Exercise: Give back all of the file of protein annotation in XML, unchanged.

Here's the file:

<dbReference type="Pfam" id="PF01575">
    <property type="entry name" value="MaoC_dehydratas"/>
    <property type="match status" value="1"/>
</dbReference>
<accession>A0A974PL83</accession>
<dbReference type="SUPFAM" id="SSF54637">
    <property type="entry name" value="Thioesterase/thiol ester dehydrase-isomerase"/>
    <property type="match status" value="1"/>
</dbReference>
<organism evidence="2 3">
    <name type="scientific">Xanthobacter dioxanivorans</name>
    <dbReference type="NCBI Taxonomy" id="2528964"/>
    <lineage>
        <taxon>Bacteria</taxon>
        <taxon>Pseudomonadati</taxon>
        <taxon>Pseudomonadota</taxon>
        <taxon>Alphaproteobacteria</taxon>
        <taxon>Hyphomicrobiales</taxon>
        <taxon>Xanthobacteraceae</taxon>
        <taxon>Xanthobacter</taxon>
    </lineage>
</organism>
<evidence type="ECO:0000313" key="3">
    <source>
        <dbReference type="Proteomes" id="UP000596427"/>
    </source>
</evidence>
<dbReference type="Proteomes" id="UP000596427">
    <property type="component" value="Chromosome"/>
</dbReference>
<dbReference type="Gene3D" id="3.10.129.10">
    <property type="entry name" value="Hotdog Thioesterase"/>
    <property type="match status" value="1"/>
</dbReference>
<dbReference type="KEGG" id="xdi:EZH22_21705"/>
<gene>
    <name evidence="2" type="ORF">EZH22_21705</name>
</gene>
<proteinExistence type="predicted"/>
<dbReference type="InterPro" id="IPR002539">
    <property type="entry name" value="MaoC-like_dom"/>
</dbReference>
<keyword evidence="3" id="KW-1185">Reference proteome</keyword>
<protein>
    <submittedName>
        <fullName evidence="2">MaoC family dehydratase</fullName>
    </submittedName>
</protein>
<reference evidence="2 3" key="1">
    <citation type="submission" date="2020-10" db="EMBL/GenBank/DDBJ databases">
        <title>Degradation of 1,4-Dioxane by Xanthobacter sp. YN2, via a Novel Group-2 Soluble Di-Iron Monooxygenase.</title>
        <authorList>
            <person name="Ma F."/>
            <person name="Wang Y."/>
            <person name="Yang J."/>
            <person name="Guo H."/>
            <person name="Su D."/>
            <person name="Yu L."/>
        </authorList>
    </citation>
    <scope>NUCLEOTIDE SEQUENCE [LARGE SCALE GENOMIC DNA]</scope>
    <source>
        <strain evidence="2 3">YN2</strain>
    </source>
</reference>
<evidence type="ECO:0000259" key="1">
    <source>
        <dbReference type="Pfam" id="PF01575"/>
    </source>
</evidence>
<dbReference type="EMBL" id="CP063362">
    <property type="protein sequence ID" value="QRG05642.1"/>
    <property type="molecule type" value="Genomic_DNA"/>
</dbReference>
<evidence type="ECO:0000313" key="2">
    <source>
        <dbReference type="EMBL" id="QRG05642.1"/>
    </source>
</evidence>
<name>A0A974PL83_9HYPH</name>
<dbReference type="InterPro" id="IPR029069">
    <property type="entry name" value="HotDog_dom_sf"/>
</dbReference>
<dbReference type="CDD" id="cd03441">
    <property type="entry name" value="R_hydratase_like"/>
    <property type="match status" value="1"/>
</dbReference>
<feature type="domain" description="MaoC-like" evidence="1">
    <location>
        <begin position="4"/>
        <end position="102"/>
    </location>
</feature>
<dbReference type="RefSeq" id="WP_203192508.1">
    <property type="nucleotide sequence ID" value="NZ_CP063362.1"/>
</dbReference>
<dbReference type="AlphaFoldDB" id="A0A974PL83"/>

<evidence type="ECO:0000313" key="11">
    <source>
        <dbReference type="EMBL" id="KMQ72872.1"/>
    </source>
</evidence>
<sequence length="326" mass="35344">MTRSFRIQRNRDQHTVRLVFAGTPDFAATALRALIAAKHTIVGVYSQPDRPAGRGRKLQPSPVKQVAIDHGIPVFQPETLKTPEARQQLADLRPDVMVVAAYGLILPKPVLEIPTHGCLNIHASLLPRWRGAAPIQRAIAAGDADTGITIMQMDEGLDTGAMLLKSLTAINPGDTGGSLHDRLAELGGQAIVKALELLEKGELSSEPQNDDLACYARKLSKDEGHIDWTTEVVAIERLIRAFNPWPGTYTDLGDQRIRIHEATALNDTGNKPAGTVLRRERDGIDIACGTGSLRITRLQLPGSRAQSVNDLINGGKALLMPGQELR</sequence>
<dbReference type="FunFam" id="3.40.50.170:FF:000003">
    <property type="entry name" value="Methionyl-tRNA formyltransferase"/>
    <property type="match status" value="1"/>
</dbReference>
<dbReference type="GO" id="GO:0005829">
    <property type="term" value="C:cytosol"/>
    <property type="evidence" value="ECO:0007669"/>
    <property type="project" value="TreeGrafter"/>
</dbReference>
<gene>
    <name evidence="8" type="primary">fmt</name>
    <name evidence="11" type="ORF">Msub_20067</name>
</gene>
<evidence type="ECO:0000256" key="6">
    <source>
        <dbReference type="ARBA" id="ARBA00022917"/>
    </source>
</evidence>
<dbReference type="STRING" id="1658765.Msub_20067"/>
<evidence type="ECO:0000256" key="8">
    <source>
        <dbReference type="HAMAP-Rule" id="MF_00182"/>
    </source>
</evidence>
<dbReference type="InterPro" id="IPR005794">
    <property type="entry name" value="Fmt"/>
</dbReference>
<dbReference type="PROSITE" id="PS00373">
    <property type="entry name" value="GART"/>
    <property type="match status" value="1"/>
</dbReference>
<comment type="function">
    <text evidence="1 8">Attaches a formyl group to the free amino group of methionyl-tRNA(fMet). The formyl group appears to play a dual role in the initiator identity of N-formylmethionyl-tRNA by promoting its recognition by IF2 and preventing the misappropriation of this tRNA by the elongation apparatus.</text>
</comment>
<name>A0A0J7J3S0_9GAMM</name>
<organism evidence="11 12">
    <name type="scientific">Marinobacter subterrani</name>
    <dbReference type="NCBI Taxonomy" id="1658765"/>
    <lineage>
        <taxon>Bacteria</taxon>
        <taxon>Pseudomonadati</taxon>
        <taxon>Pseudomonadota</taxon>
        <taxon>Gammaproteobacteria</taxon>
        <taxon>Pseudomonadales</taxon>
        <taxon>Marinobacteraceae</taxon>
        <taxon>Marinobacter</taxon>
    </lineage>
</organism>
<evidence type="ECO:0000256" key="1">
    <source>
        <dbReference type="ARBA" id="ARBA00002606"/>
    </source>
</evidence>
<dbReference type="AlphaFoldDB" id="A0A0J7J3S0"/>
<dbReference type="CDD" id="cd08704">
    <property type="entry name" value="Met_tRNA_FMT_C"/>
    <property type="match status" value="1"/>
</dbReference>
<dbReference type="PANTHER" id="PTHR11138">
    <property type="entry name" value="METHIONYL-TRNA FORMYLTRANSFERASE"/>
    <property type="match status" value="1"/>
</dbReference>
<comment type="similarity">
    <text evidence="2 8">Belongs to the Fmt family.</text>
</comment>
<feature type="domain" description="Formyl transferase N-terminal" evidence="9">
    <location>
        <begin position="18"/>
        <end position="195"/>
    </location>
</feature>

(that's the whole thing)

<dbReference type="Pfam" id="PF01575">
    <property type="entry name" value="MaoC_dehydratas"/>
    <property type="match status" value="1"/>
</dbReference>
<accession>A0A974PL83</accession>
<dbReference type="SUPFAM" id="SSF54637">
    <property type="entry name" value="Thioesterase/thiol ester dehydrase-isomerase"/>
    <property type="match status" value="1"/>
</dbReference>
<organism evidence="2 3">
    <name type="scientific">Xanthobacter dioxanivorans</name>
    <dbReference type="NCBI Taxonomy" id="2528964"/>
    <lineage>
        <taxon>Bacteria</taxon>
        <taxon>Pseudomonadati</taxon>
        <taxon>Pseudomonadota</taxon>
        <taxon>Alphaproteobacteria</taxon>
        <taxon>Hyphomicrobiales</taxon>
        <taxon>Xanthobacteraceae</taxon>
        <taxon>Xanthobacter</taxon>
    </lineage>
</organism>
<evidence type="ECO:0000313" key="3">
    <source>
        <dbReference type="Proteomes" id="UP000596427"/>
    </source>
</evidence>
<dbReference type="Proteomes" id="UP000596427">
    <property type="component" value="Chromosome"/>
</dbReference>
<dbReference type="Gene3D" id="3.10.129.10">
    <property type="entry name" value="Hotdog Thioesterase"/>
    <property type="match status" value="1"/>
</dbReference>
<dbReference type="KEGG" id="xdi:EZH22_21705"/>
<gene>
    <name evidence="2" type="ORF">EZH22_21705</name>
</gene>
<proteinExistence type="predicted"/>
<dbReference type="InterPro" id="IPR002539">
    <property type="entry name" value="MaoC-like_dom"/>
</dbReference>
<keyword evidence="3" id="KW-1185">Reference proteome</keyword>
<protein>
    <submittedName>
        <fullName evidence="2">MaoC family dehydratase</fullName>
    </submittedName>
</protein>
<reference evidence="2 3" key="1">
    <citation type="submission" date="2020-10" db="EMBL/GenBank/DDBJ databases">
        <title>Degradation of 1,4-Dioxane by Xanthobacter sp. YN2, via a Novel Group-2 Soluble Di-Iron Monooxygenase.</title>
        <authorList>
            <person name="Ma F."/>
            <person name="Wang Y."/>
            <person name="Yang J."/>
            <person name="Guo H."/>
            <person name="Su D."/>
            <person name="Yu L."/>
        </authorList>
    </citation>
    <scope>NUCLEOTIDE SEQUENCE [LARGE SCALE GENOMIC DNA]</scope>
    <source>
        <strain evidence="2 3">YN2</strain>
    </source>
</reference>
<evidence type="ECO:0000259" key="1">
    <source>
        <dbReference type="Pfam" id="PF01575"/>
    </source>
</evidence>
<dbReference type="EMBL" id="CP063362">
    <property type="protein sequence ID" value="QRG05642.1"/>
    <property type="molecule type" value="Genomic_DNA"/>
</dbReference>
<evidence type="ECO:0000313" key="2">
    <source>
        <dbReference type="EMBL" id="QRG05642.1"/>
    </source>
</evidence>
<name>A0A974PL83_9HYPH</name>
<dbReference type="InterPro" id="IPR029069">
    <property type="entry name" value="HotDog_dom_sf"/>
</dbReference>
<dbReference type="CDD" id="cd03441">
    <property type="entry name" value="R_hydratase_like"/>
    <property type="match status" value="1"/>
</dbReference>
<feature type="domain" description="MaoC-like" evidence="1">
    <location>
        <begin position="4"/>
        <end position="102"/>
    </location>
</feature>
<dbReference type="RefSeq" id="WP_203192508.1">
    <property type="nucleotide sequence ID" value="NZ_CP063362.1"/>
</dbReference>
<dbReference type="AlphaFoldDB" id="A0A974PL83"/>

<evidence type="ECO:0000313" key="11">
    <source>
        <dbReference type="EMBL" id="KMQ72872.1"/>
    </source>
</evidence>
<sequence length="326" mass="35344">MTRSFRIQRNRDQHTVRLVFAGTPDFAATALRALIAAKHTIVGVYSQPDRPAGRGRKLQPSPVKQVAIDHGIPVFQPETLKTPEARQQLADLRPDVMVVAAYGLILPKPVLEIPTHGCLNIHASLLPRWRGAAPIQRAIAAGDADTGITIMQMDEGLDTGAMLLKSLTAINPGDTGGSLHDRLAELGGQAIVKALELLEKGELSSEPQNDDLACYARKLSKDEGHIDWTTEVVAIERLIRAFNPWPGTYTDLGDQRIRIHEATALNDTGNKPAGTVLRRERDGIDIACGTGSLRITRLQLPGSRAQSVNDLINGGKALLMPGQELR</sequence>
<dbReference type="FunFam" id="3.40.50.170:FF:000003">
    <property type="entry name" value="Methionyl-tRNA formyltransferase"/>
    <property type="match status" value="1"/>
</dbReference>
<dbReference type="GO" id="GO:0005829">
    <property type="term" value="C:cytosol"/>
    <property type="evidence" value="ECO:0007669"/>
    <property type="project" value="TreeGrafter"/>
</dbReference>
<gene>
    <name evidence="8" type="primary">fmt</name>
    <name evidence="11" type="ORF">Msub_20067</name>
</gene>
<evidence type="ECO:0000256" key="6">
    <source>
        <dbReference type="ARBA" id="ARBA00022917"/>
    </source>
</evidence>
<dbReference type="STRING" id="1658765.Msub_20067"/>
<evidence type="ECO:0000256" key="8">
    <source>
        <dbReference type="HAMAP-Rule" id="MF_00182"/>
    </source>
</evidence>
<dbReference type="InterPro" id="IPR005794">
    <property type="entry name" value="Fmt"/>
</dbReference>
<dbReference type="PROSITE" id="PS00373">
    <property type="entry name" value="GART"/>
    <property type="match status" value="1"/>
</dbReference>
<comment type="function">
    <text evidence="1 8">Attaches a formyl group to the free amino group of methionyl-tRNA(fMet). The formyl group appears to play a dual role in the initiator identity of N-formylmethionyl-tRNA by promoting its recognition by IF2 and preventing the misappropriation of this tRNA by the elongation apparatus.</text>
</comment>
<name>A0A0J7J3S0_9GAMM</name>
<organism evidence="11 12">
    <name type="scientific">Marinobacter subterrani</name>
    <dbReference type="NCBI Taxonomy" id="1658765"/>
    <lineage>
        <taxon>Bacteria</taxon>
        <taxon>Pseudomonadati</taxon>
        <taxon>Pseudomonadota</taxon>
        <taxon>Gammaproteobacteria</taxon>
        <taxon>Pseudomonadales</taxon>
        <taxon>Marinobacteraceae</taxon>
        <taxon>Marinobacter</taxon>
    </lineage>
</organism>
<evidence type="ECO:0000256" key="1">
    <source>
        <dbReference type="ARBA" id="ARBA00002606"/>
    </source>
</evidence>
<dbReference type="AlphaFoldDB" id="A0A0J7J3S0"/>
<dbReference type="CDD" id="cd08704">
    <property type="entry name" value="Met_tRNA_FMT_C"/>
    <property type="match status" value="1"/>
</dbReference>
<dbReference type="PANTHER" id="PTHR11138">
    <property type="entry name" value="METHIONYL-TRNA FORMYLTRANSFERASE"/>
    <property type="match status" value="1"/>
</dbReference>
<comment type="similarity">
    <text evidence="2 8">Belongs to the Fmt family.</text>
</comment>
<feature type="domain" description="Formyl transferase N-terminal" evidence="9">
    <location>
        <begin position="18"/>
        <end position="195"/>
    </location>
</feature>